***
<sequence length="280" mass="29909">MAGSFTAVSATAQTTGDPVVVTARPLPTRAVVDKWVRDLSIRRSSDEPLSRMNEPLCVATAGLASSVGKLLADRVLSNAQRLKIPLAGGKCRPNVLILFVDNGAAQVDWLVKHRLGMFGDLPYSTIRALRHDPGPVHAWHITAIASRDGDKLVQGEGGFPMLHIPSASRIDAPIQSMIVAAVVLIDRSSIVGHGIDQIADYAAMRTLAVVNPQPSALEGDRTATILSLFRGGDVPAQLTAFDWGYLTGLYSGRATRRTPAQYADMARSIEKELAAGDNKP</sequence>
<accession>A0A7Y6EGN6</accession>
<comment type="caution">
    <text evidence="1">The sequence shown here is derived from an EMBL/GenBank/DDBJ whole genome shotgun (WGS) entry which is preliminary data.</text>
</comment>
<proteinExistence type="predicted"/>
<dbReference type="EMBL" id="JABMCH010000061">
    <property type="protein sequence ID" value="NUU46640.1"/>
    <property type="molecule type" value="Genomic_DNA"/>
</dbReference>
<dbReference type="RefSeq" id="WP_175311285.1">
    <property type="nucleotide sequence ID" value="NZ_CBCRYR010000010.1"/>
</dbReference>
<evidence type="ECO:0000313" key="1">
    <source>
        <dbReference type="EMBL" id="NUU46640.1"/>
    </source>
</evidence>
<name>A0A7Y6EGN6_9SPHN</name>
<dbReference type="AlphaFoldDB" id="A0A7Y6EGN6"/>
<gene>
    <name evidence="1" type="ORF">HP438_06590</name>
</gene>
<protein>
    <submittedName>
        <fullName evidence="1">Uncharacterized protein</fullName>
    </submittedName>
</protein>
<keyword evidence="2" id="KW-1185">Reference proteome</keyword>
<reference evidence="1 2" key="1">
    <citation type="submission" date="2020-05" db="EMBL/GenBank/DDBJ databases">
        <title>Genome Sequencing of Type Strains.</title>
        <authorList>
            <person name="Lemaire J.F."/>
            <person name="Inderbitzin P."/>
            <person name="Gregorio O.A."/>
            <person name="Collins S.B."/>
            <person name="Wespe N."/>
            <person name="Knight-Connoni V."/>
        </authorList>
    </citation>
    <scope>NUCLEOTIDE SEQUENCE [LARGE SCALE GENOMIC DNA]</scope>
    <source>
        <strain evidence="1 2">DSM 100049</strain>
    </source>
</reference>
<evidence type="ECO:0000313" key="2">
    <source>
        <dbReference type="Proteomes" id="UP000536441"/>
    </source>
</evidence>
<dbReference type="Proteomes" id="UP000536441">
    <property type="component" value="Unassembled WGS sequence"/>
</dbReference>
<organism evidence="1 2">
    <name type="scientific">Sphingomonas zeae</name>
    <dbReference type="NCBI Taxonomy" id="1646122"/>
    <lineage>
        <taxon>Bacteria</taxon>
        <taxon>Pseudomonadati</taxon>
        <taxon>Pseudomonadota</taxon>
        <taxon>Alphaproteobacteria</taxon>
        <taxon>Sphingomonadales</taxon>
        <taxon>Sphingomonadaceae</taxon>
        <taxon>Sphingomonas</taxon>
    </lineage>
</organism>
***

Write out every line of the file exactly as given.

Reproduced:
<sequence length="280" mass="29909">MAGSFTAVSATAQTTGDPVVVTARPLPTRAVVDKWVRDLSIRRSSDEPLSRMNEPLCVATAGLASSVGKLLADRVLSNAQRLKIPLAGGKCRPNVLILFVDNGAAQVDWLVKHRLGMFGDLPYSTIRALRHDPGPVHAWHITAIASRDGDKLVQGEGGFPMLHIPSASRIDAPIQSMIVAAVVLIDRSSIVGHGIDQIADYAAMRTLAVVNPQPSALEGDRTATILSLFRGGDVPAQLTAFDWGYLTGLYSGRATRRTPAQYADMARSIEKELAAGDNKP</sequence>
<accession>A0A7Y6EGN6</accession>
<comment type="caution">
    <text evidence="1">The sequence shown here is derived from an EMBL/GenBank/DDBJ whole genome shotgun (WGS) entry which is preliminary data.</text>
</comment>
<proteinExistence type="predicted"/>
<dbReference type="EMBL" id="JABMCH010000061">
    <property type="protein sequence ID" value="NUU46640.1"/>
    <property type="molecule type" value="Genomic_DNA"/>
</dbReference>
<dbReference type="RefSeq" id="WP_175311285.1">
    <property type="nucleotide sequence ID" value="NZ_CBCRYR010000010.1"/>
</dbReference>
<evidence type="ECO:0000313" key="1">
    <source>
        <dbReference type="EMBL" id="NUU46640.1"/>
    </source>
</evidence>
<name>A0A7Y6EGN6_9SPHN</name>
<dbReference type="AlphaFoldDB" id="A0A7Y6EGN6"/>
<gene>
    <name evidence="1" type="ORF">HP438_06590</name>
</gene>
<protein>
    <submittedName>
        <fullName evidence="1">Uncharacterized protein</fullName>
    </submittedName>
</protein>
<keyword evidence="2" id="KW-1185">Reference proteome</keyword>
<reference evidence="1 2" key="1">
    <citation type="submission" date="2020-05" db="EMBL/GenBank/DDBJ databases">
        <title>Genome Sequencing of Type Strains.</title>
        <authorList>
            <person name="Lemaire J.F."/>
            <person name="Inderbitzin P."/>
            <person name="Gregorio O.A."/>
            <person name="Collins S.B."/>
            <person name="Wespe N."/>
            <person name="Knight-Connoni V."/>
        </authorList>
    </citation>
    <scope>NUCLEOTIDE SEQUENCE [LARGE SCALE GENOMIC DNA]</scope>
    <source>
        <strain evidence="1 2">DSM 100049</strain>
    </source>
</reference>
<evidence type="ECO:0000313" key="2">
    <source>
        <dbReference type="Proteomes" id="UP000536441"/>
    </source>
</evidence>
<dbReference type="Proteomes" id="UP000536441">
    <property type="component" value="Unassembled WGS sequence"/>
</dbReference>
<organism evidence="1 2">
    <name type="scientific">Sphingomonas zeae</name>
    <dbReference type="NCBI Taxonomy" id="1646122"/>
    <lineage>
        <taxon>Bacteria</taxon>
        <taxon>Pseudomonadati</taxon>
        <taxon>Pseudomonadota</taxon>
        <taxon>Alphaproteobacteria</taxon>
        <taxon>Sphingomonadales</taxon>
        <taxon>Sphingomonadaceae</taxon>
        <taxon>Sphingomonas</taxon>
    </lineage>
</organism>